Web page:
Loss of spatial organization and destruction of the pericellular matrix in early osteoarthritis in vivo and in a novel in vitro methodology
Author(s)Rothdiener, M.; Bast, S.; Uynuk-Ool, T.; Zouhair, S.; Ochs, B.G.; De Zwart, P.; Stoeckle, U.; Aicher, W.K.; Hart, M.L.; Shiozawa, T.; Schenke-Layland, K.; Venkatesan, J.K.; Cucchiarini, M.; Madry, H.; Kurz, B.; Felka, Tino; Grodzinsky, Alan J; Rolauffs, Bernd G; ... Show more Show less
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Objectives: Current repair procedures for articular cartilage (AC) cannot restore the tissue's original form and function because neither changes in its architectural blueprint throughout life nor the respective biological understanding is fully available. We asked whether two unique elements of human cartilage architecture, the chondrocyte-surrounding pericellular matrix (PCM) and the superficial chondrocyte spatial organization (SCSO) beneath the articular surface (AS) are congenital, stable or dynamic throughout life. We hypothesized that inducing chondrocyte proliferation in vitro impairs organization and PCM and induces an advanced osteoarthritis (OA)-like structural phenotype of human cartilage. Methods: We recorded propidium-iodine-stained fetal and adult cartilage explants, arranged stages of organization into a sequence, and created a lifetime-summarizing SCSO model. To replicate the OA-associated dynamics revealed by our model, and to test our hypothesis, we transduced specifically early OA-explants with hFGF-2 for inducing proliferation. The PCM was examined using immuno- and auto-fluorescence, multiphoton second-harmonic-generation (SHG), and scanning electron microscopy (SEM). Results: Spatial organization evolved from fetal homogeneity, peaked with adult string-like arrangements, but was completely lost in OA. Loss of organization included PCM perforation (local micro-fibrillar collagen intensity decrease) and destruction [regional collagen type VI (CollVI) signal weakness or absence]. Importantly, both loss of organization and PCM destruction were successfully recapitulated in FGF-2-transduced explants. Conclusion: Induced proliferation of spatially characterized early OA-chondrocytes within standardized explants recapitulated the full range of loss of SCSO and PCM destruction, introducing a novel in vitro methodology. This methodology induces a structural phenotype of human cartilage that is similar to advanced OA and potentially of significance and utility.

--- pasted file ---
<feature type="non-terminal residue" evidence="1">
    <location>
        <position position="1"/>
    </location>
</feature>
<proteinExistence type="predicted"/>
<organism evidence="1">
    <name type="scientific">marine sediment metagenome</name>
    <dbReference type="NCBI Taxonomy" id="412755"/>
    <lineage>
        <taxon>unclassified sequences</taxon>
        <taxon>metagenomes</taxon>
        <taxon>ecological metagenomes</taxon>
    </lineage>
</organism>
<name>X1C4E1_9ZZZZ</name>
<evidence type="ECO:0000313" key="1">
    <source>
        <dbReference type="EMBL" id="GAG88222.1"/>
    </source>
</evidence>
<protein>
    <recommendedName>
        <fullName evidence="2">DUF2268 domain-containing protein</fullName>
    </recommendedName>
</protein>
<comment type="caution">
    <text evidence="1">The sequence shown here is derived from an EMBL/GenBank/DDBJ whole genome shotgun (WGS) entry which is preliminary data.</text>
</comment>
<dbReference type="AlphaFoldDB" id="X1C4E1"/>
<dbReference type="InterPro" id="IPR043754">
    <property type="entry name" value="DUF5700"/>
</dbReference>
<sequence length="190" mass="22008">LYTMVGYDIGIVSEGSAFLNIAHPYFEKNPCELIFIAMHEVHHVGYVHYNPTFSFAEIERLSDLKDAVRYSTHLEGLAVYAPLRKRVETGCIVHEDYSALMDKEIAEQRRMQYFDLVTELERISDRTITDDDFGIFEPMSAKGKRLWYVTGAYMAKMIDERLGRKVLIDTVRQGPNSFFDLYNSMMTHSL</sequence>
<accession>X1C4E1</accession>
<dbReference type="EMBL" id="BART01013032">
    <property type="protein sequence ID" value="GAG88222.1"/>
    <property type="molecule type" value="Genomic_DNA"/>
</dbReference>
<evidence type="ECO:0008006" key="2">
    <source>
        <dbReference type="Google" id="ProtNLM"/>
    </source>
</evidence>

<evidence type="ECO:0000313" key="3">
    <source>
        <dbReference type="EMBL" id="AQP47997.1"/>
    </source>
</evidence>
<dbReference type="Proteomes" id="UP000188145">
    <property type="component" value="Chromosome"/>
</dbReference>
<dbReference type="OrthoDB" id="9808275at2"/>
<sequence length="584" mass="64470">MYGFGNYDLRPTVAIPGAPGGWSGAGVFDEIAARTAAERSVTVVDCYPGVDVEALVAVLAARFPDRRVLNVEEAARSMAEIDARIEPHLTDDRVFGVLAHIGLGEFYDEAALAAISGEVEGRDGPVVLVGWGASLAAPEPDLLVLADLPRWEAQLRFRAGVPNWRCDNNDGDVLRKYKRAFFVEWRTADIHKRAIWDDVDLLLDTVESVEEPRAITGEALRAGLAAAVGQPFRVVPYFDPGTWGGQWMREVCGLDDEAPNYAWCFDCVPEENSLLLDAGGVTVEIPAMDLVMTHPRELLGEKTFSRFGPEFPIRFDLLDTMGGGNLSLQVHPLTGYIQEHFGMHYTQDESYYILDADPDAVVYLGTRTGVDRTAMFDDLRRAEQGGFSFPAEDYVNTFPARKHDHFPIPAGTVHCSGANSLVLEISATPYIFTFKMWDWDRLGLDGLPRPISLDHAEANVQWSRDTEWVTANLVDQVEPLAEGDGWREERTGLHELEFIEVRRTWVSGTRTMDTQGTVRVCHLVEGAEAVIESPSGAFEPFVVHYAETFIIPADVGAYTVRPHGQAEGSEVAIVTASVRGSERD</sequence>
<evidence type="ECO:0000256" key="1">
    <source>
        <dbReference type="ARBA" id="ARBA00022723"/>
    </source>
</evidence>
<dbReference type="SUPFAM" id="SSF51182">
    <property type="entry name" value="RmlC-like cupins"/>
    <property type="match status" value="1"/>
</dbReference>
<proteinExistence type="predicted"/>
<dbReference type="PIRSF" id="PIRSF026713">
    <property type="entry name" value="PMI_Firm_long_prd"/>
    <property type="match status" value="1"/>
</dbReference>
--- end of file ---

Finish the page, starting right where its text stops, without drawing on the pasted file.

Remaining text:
DepartmentHarvard University--MIT Division of Health Sciences and Technology; Massachusetts Institute of Technology. Center for Biomedical Engineering; Massachusetts Institute of Technology. Department of Biological Engineering; Massachusetts Institute of Technology. Department of Electrical Engineering and Computer Science; Massachusetts Institute of Technology. Department of Mechanical Engineering
Osteoarthritis and Cartilage
Felka, T., M. Rothdiener, S. Bast, T. Uynuk-Ool, S. Zouhair, B.G. Ochs, P. De Zwart, et al. “Loss of Spatial Organization and Destruction of the Pericellular Matrix in Early Osteoarthritis in Vivo and in a Novel in Vitro Methodology.” Osteoarthritis and Cartilage 24, no. 7 (July 2016): 1200–1209.
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